It's been reported throughout the year that the Pittsburgh Pirates would like to sign Andrew McCutchen to a long-term deal of five or six years that would buy out his arbitration years, as well as a year or two of potential free agency. McCutchen and his agent have engaged in these talks, but from what I'm hearing both sides continue to be far apart.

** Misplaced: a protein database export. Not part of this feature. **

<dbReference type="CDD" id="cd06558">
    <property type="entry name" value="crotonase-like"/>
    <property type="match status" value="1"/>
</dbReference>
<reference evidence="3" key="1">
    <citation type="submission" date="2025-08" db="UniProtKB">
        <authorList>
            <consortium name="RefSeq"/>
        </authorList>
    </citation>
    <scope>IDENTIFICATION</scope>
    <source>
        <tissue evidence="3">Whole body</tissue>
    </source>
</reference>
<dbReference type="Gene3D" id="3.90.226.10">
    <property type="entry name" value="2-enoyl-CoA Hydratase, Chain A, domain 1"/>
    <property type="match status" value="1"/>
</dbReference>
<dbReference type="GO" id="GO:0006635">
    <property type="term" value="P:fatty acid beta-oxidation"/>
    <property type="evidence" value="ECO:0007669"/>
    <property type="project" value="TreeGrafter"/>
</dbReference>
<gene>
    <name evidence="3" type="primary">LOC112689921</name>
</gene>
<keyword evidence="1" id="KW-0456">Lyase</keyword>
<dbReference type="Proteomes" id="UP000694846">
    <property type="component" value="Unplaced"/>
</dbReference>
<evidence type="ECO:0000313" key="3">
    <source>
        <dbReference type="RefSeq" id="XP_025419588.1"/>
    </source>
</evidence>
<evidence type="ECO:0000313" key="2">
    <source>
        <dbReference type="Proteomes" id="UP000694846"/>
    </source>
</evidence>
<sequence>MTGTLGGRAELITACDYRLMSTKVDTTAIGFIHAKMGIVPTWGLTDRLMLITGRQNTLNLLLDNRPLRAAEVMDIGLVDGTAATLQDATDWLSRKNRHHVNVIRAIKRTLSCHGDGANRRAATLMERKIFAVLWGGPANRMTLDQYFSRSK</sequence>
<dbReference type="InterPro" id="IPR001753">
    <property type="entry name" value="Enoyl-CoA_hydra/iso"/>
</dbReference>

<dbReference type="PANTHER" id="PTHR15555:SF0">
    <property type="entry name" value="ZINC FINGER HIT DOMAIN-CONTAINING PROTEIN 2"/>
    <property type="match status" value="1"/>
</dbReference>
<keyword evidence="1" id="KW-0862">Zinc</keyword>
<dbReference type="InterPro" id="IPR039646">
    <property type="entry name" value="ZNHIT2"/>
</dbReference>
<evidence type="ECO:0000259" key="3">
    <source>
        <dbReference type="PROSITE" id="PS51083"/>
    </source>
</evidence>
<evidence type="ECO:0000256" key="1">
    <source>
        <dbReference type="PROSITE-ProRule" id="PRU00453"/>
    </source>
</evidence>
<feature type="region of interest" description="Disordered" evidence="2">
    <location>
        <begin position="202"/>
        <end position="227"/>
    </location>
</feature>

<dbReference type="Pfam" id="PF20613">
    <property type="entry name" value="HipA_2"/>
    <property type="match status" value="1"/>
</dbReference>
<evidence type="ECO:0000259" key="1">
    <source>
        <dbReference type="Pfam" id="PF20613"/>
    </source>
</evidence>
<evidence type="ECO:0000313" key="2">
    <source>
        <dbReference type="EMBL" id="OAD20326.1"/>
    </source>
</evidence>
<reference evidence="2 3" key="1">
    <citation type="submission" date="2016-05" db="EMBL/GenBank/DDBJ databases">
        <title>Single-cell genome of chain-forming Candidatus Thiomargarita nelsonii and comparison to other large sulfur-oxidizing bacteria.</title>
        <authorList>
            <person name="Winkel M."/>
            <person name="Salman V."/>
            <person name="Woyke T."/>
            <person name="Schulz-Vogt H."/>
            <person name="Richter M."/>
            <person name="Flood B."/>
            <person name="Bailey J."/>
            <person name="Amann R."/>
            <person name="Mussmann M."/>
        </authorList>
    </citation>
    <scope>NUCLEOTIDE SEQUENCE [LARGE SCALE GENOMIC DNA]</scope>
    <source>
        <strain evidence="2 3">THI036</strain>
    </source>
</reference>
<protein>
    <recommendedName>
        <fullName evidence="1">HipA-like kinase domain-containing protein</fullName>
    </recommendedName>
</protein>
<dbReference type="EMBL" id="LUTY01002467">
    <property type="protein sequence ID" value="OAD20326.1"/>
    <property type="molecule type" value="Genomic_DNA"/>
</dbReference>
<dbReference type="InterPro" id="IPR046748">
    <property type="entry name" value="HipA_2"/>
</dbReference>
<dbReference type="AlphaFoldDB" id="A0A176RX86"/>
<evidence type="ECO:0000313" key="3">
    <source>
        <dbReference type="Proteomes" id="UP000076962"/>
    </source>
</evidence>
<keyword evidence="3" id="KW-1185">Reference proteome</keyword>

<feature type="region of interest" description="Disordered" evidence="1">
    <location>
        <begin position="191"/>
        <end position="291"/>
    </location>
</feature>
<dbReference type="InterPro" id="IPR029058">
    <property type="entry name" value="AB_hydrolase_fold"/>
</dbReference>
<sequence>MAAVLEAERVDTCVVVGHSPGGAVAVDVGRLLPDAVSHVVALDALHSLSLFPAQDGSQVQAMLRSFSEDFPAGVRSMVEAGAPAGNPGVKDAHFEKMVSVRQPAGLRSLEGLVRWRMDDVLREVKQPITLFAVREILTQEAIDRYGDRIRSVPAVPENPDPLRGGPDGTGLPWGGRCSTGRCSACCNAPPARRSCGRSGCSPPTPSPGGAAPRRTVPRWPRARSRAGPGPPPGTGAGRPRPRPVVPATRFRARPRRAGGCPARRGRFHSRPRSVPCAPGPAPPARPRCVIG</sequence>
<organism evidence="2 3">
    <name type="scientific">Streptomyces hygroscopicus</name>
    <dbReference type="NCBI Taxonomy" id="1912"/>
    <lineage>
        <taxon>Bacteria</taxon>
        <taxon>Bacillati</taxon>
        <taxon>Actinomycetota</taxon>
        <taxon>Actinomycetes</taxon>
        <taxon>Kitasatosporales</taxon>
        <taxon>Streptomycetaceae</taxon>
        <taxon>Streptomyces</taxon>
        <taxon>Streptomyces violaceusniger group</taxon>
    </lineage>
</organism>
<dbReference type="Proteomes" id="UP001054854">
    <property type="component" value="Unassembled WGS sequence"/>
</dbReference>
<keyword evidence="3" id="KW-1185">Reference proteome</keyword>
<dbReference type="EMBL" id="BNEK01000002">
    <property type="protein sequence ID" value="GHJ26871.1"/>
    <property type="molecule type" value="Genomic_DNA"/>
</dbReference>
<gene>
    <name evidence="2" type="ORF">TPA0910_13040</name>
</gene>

Negotiations like these can be tricky because McCutchen won't hit the open market until after the 2015 season, and -- unlike with a free agent -- there is no need to strike a deal. The Pirates have their highest leverage this year because McCutchen is not yet eligible for arbitration. Based on the rules of the collective bargaining agreement, he will get a slight raise from the $452,500 he is earning this year. The leverage shifts to McCutchen next offseason if he continues to stay healthy and his production continues to rise. That's because he could be in line for a huge raise via arbitration. The Colorado Rockies waited a year too long to extend Carlos Gonzalez and it ended up costing them a seven-year, $80 million deal. The Los Angeles Dodgers will pay a price this winter or next for not having Matt Kemp locked up long-term when they had a chance last offseason.